I first posted this as a comment over at Conversion Diary because, well, I am
verbose long-winded strange. Regardless, it is definitely possible to become fluent in a foreign language without immersion (though immersion is still a good idea).
I started taking Spanish I at age 15 in the 10th grade, and I remember transliterating “¿Cómo estás?” in some vague form in my notebook because I had no idea what the teacher was saying. In other words, I knew nothing. Today, I am what is referred to as a “near native speaker” of Spanish. My academic Spanish is better than that of most native speakers, and I freak people out from time to time because I sound like I had been raised in Mexico City. What I did, starting out as soon as I could memorize the spellings of a few Spanish words was I would sign them to myself using the fingerspelling alphabet. The sheer repetition helped me memorize these initial words. After a year or two, I got into the habit of translating English conversations in my head while spelling out the Spanish words with my hand using the fingerspelling alphabet. I actually did this while continuing to talk with the other person. Strange, of course, but nevertheless effective. Again, more repetition. Really, a lot of repetition. Eventually, I got a job as a cook and started taking Spanish classes in college. I would eventually major in Modern Languages and Linguistics with a focus on Spanish literature. After a couple of years of college, I took 3 months of Spanish classes at Centro de Lenguaje America Latina language school, in Quetzaltenango, Guatemala, and then I studied for three semesters in Mexico City, where I met the woman who would be my wife and married her. When I tell the story, everyone thinks that my Spanish became good because I lived for so long in Mexico and married a Mexican woman, but the fact is my Spanish was good before I ever left the U.S. In Mexico, my usage became more fluid; my accent became Mexican; and my vocabulary greatly expanded.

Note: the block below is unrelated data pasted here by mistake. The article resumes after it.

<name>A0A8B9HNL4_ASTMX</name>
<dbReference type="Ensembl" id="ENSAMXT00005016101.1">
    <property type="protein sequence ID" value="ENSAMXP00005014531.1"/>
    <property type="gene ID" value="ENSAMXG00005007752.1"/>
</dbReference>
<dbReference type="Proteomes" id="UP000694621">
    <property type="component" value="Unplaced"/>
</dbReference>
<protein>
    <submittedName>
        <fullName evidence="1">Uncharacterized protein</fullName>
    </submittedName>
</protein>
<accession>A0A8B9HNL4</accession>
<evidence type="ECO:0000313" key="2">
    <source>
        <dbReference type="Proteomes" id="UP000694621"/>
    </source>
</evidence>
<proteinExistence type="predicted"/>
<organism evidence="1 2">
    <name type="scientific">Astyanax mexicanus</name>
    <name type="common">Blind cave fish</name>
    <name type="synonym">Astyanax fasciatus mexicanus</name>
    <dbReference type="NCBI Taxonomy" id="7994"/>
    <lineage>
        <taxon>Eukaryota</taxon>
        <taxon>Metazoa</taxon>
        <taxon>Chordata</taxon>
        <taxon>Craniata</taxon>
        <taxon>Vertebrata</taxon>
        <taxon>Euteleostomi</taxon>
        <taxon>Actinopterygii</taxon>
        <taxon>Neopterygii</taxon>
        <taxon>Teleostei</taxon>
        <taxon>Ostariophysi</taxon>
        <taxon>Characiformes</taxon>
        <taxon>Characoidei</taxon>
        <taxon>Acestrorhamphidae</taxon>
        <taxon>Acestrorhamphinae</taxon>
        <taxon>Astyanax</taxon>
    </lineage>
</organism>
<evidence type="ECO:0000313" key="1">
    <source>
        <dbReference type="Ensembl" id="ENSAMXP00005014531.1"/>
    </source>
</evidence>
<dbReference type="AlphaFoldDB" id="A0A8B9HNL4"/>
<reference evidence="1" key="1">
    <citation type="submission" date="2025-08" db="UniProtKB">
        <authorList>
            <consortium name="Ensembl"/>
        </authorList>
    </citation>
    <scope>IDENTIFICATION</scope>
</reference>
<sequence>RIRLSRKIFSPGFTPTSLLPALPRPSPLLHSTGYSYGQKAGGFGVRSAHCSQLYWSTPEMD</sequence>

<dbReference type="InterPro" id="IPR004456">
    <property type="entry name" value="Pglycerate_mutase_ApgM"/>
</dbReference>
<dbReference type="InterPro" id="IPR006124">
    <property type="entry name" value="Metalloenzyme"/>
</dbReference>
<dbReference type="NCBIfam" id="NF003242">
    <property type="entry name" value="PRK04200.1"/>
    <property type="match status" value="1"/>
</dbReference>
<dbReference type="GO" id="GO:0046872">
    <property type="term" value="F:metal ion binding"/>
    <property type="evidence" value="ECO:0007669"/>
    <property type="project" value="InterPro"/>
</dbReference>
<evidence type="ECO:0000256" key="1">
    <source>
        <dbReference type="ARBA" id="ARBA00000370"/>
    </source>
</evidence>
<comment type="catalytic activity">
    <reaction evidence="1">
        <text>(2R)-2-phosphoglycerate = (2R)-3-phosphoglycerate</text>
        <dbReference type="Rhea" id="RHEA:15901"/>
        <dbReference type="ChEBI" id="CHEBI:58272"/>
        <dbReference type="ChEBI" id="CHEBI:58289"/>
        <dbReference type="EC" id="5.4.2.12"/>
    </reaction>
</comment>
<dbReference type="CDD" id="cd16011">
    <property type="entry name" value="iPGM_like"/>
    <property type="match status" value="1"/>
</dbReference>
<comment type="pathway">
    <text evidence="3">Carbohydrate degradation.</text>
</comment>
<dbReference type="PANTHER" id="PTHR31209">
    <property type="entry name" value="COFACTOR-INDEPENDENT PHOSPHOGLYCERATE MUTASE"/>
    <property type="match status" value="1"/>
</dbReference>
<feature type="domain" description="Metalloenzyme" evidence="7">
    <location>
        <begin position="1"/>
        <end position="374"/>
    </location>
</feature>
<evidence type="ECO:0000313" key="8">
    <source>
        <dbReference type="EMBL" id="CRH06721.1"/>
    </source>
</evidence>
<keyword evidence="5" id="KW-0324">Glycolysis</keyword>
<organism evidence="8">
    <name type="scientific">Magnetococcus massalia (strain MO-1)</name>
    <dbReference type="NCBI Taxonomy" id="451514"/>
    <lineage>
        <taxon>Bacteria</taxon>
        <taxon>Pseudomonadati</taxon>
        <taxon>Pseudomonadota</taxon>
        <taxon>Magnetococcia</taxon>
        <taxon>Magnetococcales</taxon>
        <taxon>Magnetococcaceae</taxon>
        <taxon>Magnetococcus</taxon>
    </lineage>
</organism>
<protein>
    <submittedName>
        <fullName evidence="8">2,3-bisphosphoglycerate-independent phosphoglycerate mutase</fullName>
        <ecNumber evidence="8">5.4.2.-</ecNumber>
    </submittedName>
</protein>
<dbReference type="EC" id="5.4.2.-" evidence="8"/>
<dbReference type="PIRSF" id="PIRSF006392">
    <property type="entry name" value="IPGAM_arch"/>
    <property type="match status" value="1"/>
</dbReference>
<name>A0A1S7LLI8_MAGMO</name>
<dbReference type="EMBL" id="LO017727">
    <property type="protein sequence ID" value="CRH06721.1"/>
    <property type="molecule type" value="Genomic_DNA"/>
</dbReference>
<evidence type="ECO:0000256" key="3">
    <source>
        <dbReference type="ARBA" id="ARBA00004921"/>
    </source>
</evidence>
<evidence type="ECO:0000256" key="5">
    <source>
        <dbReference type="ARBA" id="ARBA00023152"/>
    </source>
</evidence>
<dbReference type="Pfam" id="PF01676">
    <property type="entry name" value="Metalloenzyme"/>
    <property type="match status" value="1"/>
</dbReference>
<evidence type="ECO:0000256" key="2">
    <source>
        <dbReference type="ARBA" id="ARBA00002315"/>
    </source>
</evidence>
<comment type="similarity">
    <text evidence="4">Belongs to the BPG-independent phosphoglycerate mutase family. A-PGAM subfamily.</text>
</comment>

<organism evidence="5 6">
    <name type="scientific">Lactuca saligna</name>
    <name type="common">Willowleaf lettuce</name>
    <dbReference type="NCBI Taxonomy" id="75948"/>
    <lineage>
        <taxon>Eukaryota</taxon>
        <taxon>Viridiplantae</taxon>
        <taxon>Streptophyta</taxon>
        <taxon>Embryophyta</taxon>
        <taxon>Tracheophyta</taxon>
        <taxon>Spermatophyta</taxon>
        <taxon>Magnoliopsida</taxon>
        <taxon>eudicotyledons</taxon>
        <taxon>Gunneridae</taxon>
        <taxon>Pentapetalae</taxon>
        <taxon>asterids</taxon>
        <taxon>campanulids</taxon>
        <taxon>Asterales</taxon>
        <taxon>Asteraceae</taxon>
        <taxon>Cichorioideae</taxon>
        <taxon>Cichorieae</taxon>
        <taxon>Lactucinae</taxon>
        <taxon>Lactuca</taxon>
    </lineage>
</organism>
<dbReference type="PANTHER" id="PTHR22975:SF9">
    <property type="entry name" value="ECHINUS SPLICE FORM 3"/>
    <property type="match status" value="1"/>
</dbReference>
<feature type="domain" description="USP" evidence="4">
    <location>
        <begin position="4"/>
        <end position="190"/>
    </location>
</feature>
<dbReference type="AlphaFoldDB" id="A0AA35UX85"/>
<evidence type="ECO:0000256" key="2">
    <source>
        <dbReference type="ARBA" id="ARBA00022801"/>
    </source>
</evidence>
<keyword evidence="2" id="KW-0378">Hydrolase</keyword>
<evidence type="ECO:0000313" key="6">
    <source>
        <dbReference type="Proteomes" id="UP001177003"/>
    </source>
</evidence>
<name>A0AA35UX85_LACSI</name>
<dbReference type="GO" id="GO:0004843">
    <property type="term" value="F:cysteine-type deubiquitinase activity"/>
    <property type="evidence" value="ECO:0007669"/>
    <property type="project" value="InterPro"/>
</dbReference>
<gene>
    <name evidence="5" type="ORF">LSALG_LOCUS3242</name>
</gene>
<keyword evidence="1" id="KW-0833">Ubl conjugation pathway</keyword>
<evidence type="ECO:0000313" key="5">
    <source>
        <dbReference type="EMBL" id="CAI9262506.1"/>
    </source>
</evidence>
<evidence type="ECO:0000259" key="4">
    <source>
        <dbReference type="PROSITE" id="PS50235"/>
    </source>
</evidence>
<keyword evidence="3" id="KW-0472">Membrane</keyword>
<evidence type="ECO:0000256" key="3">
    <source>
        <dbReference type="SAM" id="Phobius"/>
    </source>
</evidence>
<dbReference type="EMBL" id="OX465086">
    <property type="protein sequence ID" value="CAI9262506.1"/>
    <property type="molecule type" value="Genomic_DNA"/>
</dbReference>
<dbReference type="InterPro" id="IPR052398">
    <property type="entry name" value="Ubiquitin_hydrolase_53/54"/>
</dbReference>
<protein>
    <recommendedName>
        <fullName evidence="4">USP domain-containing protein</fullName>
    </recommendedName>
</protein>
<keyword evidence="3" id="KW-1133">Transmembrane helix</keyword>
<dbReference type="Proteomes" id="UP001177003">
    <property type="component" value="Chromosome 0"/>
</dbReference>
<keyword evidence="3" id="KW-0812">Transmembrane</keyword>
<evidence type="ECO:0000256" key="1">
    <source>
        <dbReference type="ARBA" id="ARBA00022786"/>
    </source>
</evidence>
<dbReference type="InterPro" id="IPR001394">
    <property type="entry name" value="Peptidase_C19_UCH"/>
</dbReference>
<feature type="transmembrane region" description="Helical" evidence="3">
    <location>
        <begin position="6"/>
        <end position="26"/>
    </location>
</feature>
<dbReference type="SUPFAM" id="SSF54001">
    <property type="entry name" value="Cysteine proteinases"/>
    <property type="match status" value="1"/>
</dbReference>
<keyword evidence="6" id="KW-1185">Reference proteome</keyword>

On that note, the absolute best way to improve your language skills is to read in that language using two different approaches. The first is to read slowly, looking up words you do not know in a dictionary. The second is to read quickly without the dictionary, trying your best to figure out words from context. Either of these requires a bit of grammatical skill, but given the proper level of book, you can begin using both approaches early in language study. The key is to understand that there is a time and place for understanding everything with precision – that is why you use a dictionary in one approach – as well as a time and place for ignoring precision. The two together, engaged at separate times will help you greatly expand your vocabulary.
And a point of caution. Don’t fret about pronunciation. I mean ignore it if at all possible. You do need to study how words are pronounced, but focus on that only when you actually engage in that sort of study. At all other times, whether reading aloud or engaging in conversation with someone, try your best to ignore how strange you think you sound. The fact is no one cares that you sound strange. Everyone is, in fact, beaming that you are trying your best to learn. And fear of mispronunciation is, in my experience, the greatest impediment to actually learning a foreign language. The worst part is that there is no logical reason for this fear. It is a purely emotional response to how we perceive our own incompetence (as we think it to be). No one else sees incompetence. They only see someone who is trying hard.
There does seem to be a common thread throughout all the suggestions over at Conversion Diary. The first is repeat, repeat, repeat, and then repeat some more! Whether by watching telenovelas or fingerspelling Spanish words, the effect is to get Spanish coursing through your brain in a way that lets you remember. The second is practice, practice, practice. All that repetition will be reinforced even further if you ignore how badly you think you are speaking or listening or reading or writing, and simply set yourself to the task every day. To that, I would add read, read, read! Get some children’s books in Spanish. When you and your kids have mastered those, move on. And apply the slow-plus-dictionary and fast-sans-dictionary approaches to your reading at different times. You really need both to learn the language.
I guess the final recommendation would be to get a part-time job at a restaurant, where Spanish is often spoken. A bit of immersion is readily available in many parts of the U.S., so you might as well go after it.